Nestled in northern Italy, at the “boot’s” upper cuff, right below the Austrian and Swiss borders, lies the Italian wine region Trentino-Alto Adige. Trentino-Alto Adige is one of the three northeastern regions of Italy. The other two regions are Friuli-Venezia Giulia and Veneto. The three regions combined are called Tre Venezie, which means Three Venices. According to Karen MacNeil’s The Wine Bible, Tre Venezie is known for making “Italy’s most stylish, highest quality white wines, including some of the raciest sparkling wines,…[along with] a slew of fascinating reds.”
This area has a heavy Austrian influence. The climate is alpine — cold to frigid long winters, cool winds and mild summers. Yet, many Trentino wines are grown near Bolzano, a valley found in the northern part of this area, surprisingly boasting some of Italy’s warmest weather. In addition to a warm wind that blows regularly through this area, Bolzano’s sandy, gravelly soil traps heat, making ideal growing conditions for wine.
Given the overall somewhat harsher conditions in Trentino-Alto Adige, however, it is surprising how many native grape varietals grow in different parts of this region. It’s even more surprising given how many of these varietals are susceptible to the myriad rots and fungi prevalent in colder, wetter growing regions.
It was hard to choose two wines to highlight from Trentino-Alto Adige, but I settled on two, which while used as blending wines, are often found as stand-alone varietals.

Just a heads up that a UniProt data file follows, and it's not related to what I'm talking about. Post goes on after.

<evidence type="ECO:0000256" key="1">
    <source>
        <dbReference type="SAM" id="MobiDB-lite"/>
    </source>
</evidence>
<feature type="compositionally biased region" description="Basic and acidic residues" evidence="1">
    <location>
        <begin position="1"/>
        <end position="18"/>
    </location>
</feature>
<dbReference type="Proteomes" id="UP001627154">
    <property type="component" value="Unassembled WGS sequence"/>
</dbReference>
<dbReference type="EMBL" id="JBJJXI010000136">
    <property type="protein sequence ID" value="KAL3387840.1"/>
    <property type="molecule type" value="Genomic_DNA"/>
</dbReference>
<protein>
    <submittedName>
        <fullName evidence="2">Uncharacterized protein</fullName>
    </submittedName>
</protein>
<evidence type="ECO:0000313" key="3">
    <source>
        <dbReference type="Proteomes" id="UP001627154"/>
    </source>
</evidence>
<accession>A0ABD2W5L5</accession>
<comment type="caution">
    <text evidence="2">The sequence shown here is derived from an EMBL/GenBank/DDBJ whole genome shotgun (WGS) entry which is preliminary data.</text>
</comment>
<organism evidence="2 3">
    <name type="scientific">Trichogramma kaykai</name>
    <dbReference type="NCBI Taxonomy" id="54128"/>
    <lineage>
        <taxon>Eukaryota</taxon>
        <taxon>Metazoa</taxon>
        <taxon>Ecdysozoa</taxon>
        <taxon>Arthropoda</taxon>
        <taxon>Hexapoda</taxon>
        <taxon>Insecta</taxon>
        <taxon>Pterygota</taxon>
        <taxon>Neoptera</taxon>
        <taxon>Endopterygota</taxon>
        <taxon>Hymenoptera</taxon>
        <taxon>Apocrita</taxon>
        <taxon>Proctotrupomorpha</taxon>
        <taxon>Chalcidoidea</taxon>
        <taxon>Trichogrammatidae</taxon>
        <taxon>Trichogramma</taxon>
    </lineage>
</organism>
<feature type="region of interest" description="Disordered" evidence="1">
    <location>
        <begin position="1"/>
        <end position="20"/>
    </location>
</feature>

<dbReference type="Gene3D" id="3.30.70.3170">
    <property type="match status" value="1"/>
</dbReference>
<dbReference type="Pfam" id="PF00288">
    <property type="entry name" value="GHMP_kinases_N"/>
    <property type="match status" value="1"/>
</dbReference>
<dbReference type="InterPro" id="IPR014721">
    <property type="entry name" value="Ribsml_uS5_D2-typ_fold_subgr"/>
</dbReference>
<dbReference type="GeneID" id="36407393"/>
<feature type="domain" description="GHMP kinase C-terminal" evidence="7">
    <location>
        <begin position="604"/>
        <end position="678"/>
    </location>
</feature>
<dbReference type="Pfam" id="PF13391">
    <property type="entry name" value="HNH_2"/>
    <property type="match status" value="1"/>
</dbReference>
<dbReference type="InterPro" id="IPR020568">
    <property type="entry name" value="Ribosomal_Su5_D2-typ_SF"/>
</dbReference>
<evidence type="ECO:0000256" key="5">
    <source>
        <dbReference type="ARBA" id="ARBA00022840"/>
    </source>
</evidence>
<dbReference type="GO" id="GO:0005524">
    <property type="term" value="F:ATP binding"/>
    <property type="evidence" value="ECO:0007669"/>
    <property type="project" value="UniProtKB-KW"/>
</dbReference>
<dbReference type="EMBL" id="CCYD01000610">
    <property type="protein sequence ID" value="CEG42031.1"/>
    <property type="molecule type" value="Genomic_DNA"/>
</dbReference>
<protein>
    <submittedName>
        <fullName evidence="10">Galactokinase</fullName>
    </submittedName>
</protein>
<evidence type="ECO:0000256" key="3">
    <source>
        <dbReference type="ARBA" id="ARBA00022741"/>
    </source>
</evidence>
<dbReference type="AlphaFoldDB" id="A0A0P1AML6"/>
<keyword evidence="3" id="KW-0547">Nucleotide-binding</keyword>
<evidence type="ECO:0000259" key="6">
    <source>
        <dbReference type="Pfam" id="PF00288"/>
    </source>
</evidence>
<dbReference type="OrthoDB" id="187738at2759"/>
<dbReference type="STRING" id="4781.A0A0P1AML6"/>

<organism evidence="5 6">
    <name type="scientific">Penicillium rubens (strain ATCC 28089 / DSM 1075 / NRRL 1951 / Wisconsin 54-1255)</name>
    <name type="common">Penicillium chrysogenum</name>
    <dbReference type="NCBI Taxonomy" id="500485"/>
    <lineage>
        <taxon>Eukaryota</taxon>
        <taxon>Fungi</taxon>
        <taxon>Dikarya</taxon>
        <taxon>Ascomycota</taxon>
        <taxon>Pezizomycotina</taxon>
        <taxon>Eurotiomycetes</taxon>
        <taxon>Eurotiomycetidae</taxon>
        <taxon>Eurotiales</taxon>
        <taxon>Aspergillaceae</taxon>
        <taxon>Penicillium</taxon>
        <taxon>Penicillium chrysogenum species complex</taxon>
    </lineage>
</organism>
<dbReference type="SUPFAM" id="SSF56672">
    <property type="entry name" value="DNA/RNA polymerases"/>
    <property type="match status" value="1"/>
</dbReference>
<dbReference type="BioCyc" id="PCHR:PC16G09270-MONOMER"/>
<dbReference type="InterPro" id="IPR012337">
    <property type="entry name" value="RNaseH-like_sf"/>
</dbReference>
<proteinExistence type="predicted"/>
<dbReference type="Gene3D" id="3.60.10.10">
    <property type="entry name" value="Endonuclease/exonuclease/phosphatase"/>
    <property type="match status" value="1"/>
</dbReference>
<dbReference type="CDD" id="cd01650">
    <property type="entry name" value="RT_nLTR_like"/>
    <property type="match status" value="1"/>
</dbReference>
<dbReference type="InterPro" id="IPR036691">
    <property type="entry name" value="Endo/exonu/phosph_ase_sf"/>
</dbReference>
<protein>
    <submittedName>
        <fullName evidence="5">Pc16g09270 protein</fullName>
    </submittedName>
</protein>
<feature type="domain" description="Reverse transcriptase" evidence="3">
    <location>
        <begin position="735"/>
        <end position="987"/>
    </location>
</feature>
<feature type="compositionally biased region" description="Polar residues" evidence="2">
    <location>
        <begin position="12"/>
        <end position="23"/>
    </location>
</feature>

Trentino-Alto Adige Wines: Nosiola
Nosiola is described as light-bodied and aromatic, with a hint of hazelnuts, which can also give it a slightly bitter taste. Balancing notes include stone fruits (peach, apricot), with a layer of citrus. When pairing this wine, think Alpine lake: choose fresh water fish with citrus chutney, or egg noodles with cheese.
Nosiola is perhaps more renowned as the grape from which Vin Santo, or “holy wine,” is made. Nosiola grapes are dried out (historically on straw mats) prior to fermenting. This additional drying time concentrates the sugar content. Sometimes wine makers will take advantage of some noble rot present to augment the flavors. It is then aged for at least three years, usually in oak, resulting in more intense, sweet, citrusy flavors. Dessert would be a great time to enjoy Nosiola Vin Santo.
Trentino-Alto Adige Wines: Lagrein
Lagrein, our spotlighted red, is related to the Pinot Noir and Syrah, and can be found in two styles, light (“Kretzer” or “rosato”) or dark (“dunkel” or “scura”). It is not unusual to find wine labels in both German and Italian. Historically, Lagrein was an aggressively acidic wine, tamed over the years by adjusting production methods. Today’s Lagrein is full-bodied and spritely with cherry and berry notes. As for pairing, think more Austria and less Italy. As we find repeatedly, local wines pair best with local fare, so cheeses, pork and potatoes, and other more typically Tyrolean dishes like Spätzle (thick egg noodles) are good choices for Lagrein.
I got to try Vin Santo in Italy, and it was delicious. I haven’t gotten to try Lagrein yet. If you have, please share your experiences. Thanks!